In a historic 5-4 decision, the U.S. Supreme Court ruled Friday that the Constitution guarantees all states must license and recognize same-sex marriages. Justice Anthony M. Kennedy joined the Court’s four more liberal justices and wrote the opinion:
“…the right to marry is a fundamental right inherent in the liberty of the person, and under the Due Process and Equal Protection Clauses of the Fourteenth Amendment couples of the same-sex may not be deprived of that right and that liberty. The Court now holds that same-sex couples may exercise the fundamental right to marry…
No union is more profound than marriage, for it embodies the highest ideals of love, fidelity, devotion, sacrifice, and family. In forming a marital union, two people become something greater than once they were. As some of the petitioners in these cases demonstrate, marriage embodies a love that may endure even past death. It would misunderstand these men and women to say they disrespect the idea of marriage. Their plea is that they do respect it, respect it so deeply that they seek to find its fulfillment for themselves. Their hope is not to be condemned to live in loneliness, excluded from one of civilization’s oldest institutions. They ask for equal dignity in the eyes of the law. The Constitution grants them that right.”
President Barack Obama spoke from the Rose Garden at the White House about the historic opinion. Watch the video.
Mayor Rahm Emanuel held a press conference Friday afternoon with leaders of Chicago’s gay community at Sidetrack in Boystown. Watch the press conference.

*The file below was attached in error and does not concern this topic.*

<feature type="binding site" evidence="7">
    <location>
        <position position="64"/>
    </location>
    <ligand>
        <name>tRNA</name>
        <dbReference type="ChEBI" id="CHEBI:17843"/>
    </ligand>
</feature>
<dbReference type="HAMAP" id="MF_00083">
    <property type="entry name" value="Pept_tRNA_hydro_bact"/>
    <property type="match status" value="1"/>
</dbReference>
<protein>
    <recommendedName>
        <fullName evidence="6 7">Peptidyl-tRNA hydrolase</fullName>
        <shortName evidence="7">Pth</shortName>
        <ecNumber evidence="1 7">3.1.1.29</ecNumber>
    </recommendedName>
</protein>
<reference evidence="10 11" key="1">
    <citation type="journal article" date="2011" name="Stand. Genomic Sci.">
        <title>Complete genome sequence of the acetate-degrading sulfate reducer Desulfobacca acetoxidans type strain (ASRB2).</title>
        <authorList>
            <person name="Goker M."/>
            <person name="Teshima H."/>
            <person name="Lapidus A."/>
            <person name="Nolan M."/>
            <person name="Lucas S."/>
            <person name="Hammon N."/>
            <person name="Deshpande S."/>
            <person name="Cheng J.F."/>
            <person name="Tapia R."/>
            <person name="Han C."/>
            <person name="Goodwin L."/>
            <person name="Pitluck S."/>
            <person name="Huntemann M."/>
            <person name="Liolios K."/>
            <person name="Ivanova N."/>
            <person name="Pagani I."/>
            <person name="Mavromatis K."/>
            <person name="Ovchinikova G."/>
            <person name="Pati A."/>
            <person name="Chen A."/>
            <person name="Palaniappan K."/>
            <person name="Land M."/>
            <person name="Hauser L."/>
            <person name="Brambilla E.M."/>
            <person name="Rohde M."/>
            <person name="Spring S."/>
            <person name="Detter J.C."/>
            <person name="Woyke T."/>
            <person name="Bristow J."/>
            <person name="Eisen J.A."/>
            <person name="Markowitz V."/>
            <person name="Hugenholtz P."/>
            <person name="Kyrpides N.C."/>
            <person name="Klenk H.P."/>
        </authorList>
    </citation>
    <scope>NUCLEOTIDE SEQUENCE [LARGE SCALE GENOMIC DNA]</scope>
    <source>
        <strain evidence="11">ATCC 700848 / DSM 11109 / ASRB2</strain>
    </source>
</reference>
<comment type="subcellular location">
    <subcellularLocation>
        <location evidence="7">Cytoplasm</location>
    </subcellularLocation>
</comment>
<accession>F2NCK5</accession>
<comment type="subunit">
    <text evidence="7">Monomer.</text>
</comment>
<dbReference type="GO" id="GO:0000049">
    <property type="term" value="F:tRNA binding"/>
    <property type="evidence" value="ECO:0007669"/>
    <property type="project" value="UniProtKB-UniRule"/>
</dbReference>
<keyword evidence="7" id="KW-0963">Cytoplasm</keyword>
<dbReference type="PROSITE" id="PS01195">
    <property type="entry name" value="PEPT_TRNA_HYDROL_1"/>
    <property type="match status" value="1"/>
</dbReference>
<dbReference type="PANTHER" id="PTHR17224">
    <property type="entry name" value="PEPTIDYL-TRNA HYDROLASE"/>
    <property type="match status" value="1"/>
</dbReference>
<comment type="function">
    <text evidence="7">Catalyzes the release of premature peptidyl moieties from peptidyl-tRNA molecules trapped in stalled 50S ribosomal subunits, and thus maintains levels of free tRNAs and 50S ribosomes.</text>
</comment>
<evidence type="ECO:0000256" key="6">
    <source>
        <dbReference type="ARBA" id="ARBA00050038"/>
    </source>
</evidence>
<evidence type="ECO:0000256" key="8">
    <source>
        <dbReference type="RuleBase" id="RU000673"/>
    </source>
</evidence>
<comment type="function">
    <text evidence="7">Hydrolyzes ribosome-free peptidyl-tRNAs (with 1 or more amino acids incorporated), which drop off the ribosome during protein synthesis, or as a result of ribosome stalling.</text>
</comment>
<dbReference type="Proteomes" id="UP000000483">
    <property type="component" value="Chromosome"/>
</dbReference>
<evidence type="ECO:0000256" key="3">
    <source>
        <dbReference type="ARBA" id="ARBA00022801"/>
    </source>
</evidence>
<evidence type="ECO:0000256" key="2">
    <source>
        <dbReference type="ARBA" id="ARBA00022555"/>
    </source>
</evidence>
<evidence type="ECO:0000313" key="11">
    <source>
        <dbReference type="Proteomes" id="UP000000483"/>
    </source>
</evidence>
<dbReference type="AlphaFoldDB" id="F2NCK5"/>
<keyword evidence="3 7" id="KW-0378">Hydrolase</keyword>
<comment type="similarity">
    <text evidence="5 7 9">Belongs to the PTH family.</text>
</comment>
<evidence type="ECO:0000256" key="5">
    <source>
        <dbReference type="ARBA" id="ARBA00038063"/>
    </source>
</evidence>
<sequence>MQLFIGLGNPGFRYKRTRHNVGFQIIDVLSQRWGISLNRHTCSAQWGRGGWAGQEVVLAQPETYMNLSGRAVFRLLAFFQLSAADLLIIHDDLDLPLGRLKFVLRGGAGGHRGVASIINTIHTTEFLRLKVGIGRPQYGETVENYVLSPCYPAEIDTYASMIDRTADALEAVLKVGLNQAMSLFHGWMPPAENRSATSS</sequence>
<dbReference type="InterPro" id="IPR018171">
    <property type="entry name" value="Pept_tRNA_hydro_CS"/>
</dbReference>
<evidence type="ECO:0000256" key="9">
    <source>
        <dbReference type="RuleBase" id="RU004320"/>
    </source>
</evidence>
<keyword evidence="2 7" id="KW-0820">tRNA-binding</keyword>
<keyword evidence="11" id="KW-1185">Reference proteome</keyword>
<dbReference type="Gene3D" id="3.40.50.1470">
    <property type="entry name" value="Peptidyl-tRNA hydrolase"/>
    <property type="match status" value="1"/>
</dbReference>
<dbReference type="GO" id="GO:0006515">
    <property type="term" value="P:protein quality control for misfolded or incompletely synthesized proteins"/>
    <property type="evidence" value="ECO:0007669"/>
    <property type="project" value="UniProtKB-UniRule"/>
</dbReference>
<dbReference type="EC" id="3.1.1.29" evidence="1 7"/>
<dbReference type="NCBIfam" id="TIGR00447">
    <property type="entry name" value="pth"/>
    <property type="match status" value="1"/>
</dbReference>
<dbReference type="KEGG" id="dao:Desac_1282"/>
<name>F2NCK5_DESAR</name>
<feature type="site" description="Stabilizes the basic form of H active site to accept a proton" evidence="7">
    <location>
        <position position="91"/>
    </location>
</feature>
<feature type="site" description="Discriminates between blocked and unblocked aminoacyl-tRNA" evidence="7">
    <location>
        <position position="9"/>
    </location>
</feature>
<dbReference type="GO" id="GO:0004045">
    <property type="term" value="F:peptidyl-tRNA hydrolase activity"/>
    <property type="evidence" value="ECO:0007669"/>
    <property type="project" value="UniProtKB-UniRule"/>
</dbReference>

Cook County Board President Toni Preckwinkle issued the following statement:
Today is a proud day for our nation and an incredible victory for all those who have fought so hard for this recognition over the years. As a history teacher by profession, I applaud this latest milestone in our nation's long struggle to ensure civil rights for all citizens, regardless of race, gender, sexual orientation or immigration status. For too long in this country, same-sex couples were denied equal protection under the law.
All couples who are in loving, committed relationships should have the right to marry and be treated equally in the eyes of the law, regardless of the state they live in. With today's Supreme Court decision, this legal discrimination comes to an end. Today, we are all equal under the law.
The plaintiffs in the cases brought before the Supreme Court were represented by Lambda Legal and the ACLU as well as lawyers in private practice.
Read an interview with Jim Bennett, the Midwest director of Lambda Legal.
This was a long, hard fight. What’s your reaction now that the Supreme Court has ruled in favor of same-sex marriage?
We're finally equal in the eyes of the law. I'm ecstatic.
Illinois already had same-sex marriage. What does this ruling mean for couples here?
It means we can travel anywhere in the nation and have our marriage recognized.
The tone of some of the dissenting opinions was especially pointed. What is your reaction?
I'm not reading any of their dissents today.
There are people in parts of this country who won’t accept this ruling openly. What do you expect to be the next battle for Lambda and the other organizations fighting for equality?
Religious bigotry laws that attempt to use personal beliefs to discriminate against others.
View a map illustrating the legal status of same-sex marriage before Friday’s ruling, and read a list of countries where same-sex marriage is legal and the years in which it became legal in those countries.